Wednesday, March 18, 2009

Right and Wrong

It's good to be right even when you're wrong. The opposite is not true. Let me give you some examples from our recent trading past. Not long after a bear-market rally of the time, we shorted 3 stocks, Darden, Cheesecake, and Williams-Sonoma. All 3 produced 200% returns in a matter of weeks as we got out near the Nov. bottom. Darden was shorted at around $25 as it had been on our list since trading near $33 over the summer. It plunged to $13 shortly thereafter. Today it is back up to $34 on reports that it's not doing as well, but still selling plenty of breadsticks and unlimited pasta at the Olive Garden. I was wrong in my assessment versus the other 2 losers, just the beneficiary of good market timing.

The opposite has been true with Ryland. Shorted near $20, this stock has plunged below $10 once and to $12 2 weeks ago. However, despite this massive drop and correct call, our puts were still out of the money the 2nd time around. And with Bernanke changing his tune from just 3 days ago on 60 minutes and now buying over a trillion in new debt (including $750 billion in MBS), there is optimism that homebuilders will rise again. We can only take solace in that our hedge against such idiocy, gold, has gone up $40 in the last 30 minutes, improving our calls by 35% over that time.

So, in this brief time frame of ever changing rules, including the potential for the return of the dreaded "uptick rule," I'm suspending my search for shorts ver temporarily (unless Toyota hits $70). Despite Steven Sears of Barron's asserting puts are getting cheap again, I think this bear-rally might persist long enough to leave you naked if you short now.

But has anything changed for the better? Oh no. As John Markman points out "Let's get the facts straight: The bear market has not been about panic or psychology; it's been about plunging demand and the death of credit securitization. Neither shows any signs of improving in the next six months. Retail sales for 2008 were off 10.4%, a plunge equaled in the past 60 years only by July 1951, according to analyst Philippa Dunne. In February, just 6% of respondents in Dunne's monthly survey of state officials hit their targets for sales-tax collections, down from 21% in January. Said one official: "I have been doing this 25 years, and I never thought I would see broadly and consistently declining sales-tax receipts."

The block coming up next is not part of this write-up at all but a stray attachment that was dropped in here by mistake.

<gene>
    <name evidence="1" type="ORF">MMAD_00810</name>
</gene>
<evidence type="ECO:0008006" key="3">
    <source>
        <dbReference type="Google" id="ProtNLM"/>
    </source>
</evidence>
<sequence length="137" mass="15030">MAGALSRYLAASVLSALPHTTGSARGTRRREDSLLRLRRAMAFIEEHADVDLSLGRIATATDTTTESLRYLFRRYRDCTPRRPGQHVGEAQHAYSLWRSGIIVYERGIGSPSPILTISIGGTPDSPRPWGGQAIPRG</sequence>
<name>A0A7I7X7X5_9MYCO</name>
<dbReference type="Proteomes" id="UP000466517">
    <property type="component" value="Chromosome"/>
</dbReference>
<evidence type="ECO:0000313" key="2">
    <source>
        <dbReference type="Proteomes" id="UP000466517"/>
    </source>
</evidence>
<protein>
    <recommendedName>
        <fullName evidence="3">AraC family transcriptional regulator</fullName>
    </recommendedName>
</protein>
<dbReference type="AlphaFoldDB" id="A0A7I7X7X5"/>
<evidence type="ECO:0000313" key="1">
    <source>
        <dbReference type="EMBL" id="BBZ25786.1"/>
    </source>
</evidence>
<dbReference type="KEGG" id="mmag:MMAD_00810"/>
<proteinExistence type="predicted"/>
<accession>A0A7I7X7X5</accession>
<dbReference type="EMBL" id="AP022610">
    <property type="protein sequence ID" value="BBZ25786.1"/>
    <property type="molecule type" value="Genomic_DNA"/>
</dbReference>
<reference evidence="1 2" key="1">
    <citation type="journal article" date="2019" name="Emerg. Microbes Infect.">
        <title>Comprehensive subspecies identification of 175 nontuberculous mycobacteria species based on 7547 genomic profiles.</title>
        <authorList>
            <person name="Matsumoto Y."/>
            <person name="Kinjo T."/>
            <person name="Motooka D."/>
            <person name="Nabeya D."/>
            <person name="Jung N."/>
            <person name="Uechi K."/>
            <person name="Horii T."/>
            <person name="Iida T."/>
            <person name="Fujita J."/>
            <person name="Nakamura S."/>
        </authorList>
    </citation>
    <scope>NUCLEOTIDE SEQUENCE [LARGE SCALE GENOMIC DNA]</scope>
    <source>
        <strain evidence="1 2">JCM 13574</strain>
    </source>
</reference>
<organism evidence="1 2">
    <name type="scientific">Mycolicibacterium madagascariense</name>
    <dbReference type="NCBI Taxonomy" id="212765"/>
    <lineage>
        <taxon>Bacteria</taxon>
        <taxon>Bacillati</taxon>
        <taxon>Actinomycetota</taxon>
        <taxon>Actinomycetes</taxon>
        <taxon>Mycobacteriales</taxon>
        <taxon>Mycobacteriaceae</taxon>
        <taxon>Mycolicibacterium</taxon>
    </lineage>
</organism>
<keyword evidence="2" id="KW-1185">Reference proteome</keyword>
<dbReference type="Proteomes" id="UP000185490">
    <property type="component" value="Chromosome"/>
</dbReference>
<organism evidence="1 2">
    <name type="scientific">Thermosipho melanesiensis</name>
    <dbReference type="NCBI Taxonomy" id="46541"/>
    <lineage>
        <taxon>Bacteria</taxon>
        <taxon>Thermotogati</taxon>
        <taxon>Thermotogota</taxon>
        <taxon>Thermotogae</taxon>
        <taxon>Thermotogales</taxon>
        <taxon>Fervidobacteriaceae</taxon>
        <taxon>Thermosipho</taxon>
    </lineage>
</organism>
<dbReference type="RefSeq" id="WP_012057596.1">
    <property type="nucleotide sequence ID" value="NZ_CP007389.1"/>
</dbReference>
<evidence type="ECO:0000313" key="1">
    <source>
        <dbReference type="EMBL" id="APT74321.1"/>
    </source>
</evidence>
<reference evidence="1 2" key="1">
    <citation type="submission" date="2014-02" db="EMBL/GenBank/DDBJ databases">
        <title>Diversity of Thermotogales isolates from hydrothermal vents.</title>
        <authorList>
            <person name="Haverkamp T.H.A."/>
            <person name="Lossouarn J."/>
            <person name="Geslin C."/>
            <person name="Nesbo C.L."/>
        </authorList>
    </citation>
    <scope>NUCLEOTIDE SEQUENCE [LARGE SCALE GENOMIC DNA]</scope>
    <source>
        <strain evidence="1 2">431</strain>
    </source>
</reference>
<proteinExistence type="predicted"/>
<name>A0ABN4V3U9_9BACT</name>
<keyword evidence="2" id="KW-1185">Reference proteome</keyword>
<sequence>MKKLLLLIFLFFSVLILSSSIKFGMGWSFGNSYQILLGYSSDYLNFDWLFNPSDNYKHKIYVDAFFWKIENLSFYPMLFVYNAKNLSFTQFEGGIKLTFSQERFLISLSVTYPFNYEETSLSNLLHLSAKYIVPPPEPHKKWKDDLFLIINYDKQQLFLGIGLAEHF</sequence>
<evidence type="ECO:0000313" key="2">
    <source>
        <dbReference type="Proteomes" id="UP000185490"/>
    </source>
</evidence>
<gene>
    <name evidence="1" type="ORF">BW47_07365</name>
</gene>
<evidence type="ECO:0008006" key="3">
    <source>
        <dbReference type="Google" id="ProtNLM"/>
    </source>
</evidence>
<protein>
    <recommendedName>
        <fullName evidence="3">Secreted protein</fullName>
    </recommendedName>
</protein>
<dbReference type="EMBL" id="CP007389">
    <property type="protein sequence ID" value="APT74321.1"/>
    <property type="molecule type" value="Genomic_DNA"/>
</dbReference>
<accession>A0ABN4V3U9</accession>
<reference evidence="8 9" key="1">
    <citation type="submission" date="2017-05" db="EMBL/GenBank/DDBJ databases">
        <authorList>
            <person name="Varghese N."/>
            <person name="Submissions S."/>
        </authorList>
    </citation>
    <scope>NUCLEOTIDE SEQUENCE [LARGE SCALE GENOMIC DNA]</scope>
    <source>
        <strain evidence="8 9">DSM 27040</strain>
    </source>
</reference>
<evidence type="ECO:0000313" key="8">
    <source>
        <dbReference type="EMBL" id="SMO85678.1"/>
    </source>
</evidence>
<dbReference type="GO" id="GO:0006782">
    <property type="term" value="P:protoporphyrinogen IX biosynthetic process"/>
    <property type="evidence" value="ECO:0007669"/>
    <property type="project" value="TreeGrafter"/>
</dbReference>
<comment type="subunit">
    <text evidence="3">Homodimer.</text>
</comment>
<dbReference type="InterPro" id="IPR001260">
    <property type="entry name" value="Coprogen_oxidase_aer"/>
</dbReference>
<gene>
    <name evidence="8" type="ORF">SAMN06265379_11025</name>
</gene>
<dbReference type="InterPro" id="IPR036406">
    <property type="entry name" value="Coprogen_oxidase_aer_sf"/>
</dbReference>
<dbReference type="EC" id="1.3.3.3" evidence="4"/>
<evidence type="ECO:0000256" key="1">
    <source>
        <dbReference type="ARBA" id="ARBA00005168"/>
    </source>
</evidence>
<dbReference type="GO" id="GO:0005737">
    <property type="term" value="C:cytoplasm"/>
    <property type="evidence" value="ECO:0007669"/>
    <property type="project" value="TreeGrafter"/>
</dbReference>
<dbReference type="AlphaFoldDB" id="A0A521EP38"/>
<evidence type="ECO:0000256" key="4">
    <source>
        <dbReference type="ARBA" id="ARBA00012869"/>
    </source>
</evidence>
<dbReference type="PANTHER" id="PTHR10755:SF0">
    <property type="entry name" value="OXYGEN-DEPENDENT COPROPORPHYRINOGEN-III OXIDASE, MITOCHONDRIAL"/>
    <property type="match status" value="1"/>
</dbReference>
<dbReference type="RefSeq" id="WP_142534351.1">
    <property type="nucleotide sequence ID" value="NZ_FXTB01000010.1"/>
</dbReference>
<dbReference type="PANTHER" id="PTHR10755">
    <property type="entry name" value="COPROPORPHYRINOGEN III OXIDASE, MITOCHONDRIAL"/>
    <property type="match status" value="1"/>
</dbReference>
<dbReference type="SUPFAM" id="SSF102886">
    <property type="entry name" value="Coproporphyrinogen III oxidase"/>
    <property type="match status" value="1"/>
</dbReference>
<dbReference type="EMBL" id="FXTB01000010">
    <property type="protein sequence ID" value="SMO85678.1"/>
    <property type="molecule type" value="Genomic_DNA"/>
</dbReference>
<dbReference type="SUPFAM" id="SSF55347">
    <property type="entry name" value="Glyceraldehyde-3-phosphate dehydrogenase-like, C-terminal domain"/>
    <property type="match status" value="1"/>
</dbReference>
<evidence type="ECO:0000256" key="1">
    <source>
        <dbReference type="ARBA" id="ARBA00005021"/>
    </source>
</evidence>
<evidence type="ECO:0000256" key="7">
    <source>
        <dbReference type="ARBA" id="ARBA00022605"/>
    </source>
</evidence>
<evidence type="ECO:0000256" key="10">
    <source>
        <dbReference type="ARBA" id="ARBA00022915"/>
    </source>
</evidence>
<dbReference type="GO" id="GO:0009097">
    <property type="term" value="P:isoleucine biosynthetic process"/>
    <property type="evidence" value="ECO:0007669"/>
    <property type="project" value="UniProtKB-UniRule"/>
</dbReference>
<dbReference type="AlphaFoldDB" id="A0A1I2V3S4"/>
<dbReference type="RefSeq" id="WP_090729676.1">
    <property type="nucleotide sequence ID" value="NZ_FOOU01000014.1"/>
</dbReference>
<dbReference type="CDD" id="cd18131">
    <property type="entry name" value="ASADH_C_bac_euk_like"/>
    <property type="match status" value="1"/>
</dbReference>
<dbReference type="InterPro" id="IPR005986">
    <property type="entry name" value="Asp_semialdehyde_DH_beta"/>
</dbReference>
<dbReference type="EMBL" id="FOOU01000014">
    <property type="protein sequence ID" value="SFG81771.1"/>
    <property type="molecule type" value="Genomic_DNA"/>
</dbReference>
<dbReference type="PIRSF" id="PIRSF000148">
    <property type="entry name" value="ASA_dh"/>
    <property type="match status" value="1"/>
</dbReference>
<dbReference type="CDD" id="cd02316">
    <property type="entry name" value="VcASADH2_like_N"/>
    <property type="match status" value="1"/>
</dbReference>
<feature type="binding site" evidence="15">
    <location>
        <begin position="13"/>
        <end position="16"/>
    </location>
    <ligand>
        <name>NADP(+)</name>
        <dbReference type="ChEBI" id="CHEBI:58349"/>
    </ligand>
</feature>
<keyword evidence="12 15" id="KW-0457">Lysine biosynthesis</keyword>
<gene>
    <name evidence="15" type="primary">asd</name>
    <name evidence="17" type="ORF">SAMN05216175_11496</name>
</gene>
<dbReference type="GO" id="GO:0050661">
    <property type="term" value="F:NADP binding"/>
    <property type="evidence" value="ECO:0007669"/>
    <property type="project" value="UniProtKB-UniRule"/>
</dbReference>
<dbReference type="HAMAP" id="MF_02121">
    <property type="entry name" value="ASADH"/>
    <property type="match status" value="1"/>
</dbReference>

And the recent rally in REITs? "More than 200,000 store closures are projected for this year by Howard Davidowitz, chairman of New York-based retail consulting and investment banking firm Davidowitz & Associates Inc. “Thousands of shopping centers will close,” Davidowitz said in an interview. “It’s a debacle.”

I have to run now to check on my gold calls, I mean, you can't keep pushing the dollar to zero without some consequences, right Ben?

http://www.bloomberg.com/apps/news?pid=20601213&sid=aT2HFAwYtk24&refer=home

http://articles.moneycentral.msn.com/Investing/SuperModels/market-rally-just-misguided-optimism.aspx

3 comments:

DCNorth said...

200,000 stores? Wow. That will only further erode the tax base since a lot of communities rely of the funds those super-mega-hyper-gigantic malls bring in.

DCNorth

Anonymous said...

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AX said...

Good timing gents, with gold up $70today! Who could've seen that coming, I mean, with us printing $3 trillion and all....

Yeah, DC, I suspect retail closings are going to escalate at a shocking pace and with it drag local tax bases to zero. This will put even more pressure on the fed. govt. to bail out states and cities, keeping those presses rolling. Bernanke thinks you can just hit a switch and reverse inflation. Uhh uhh. Who the hell are we going to sell all of those treasureis and MBS assets to?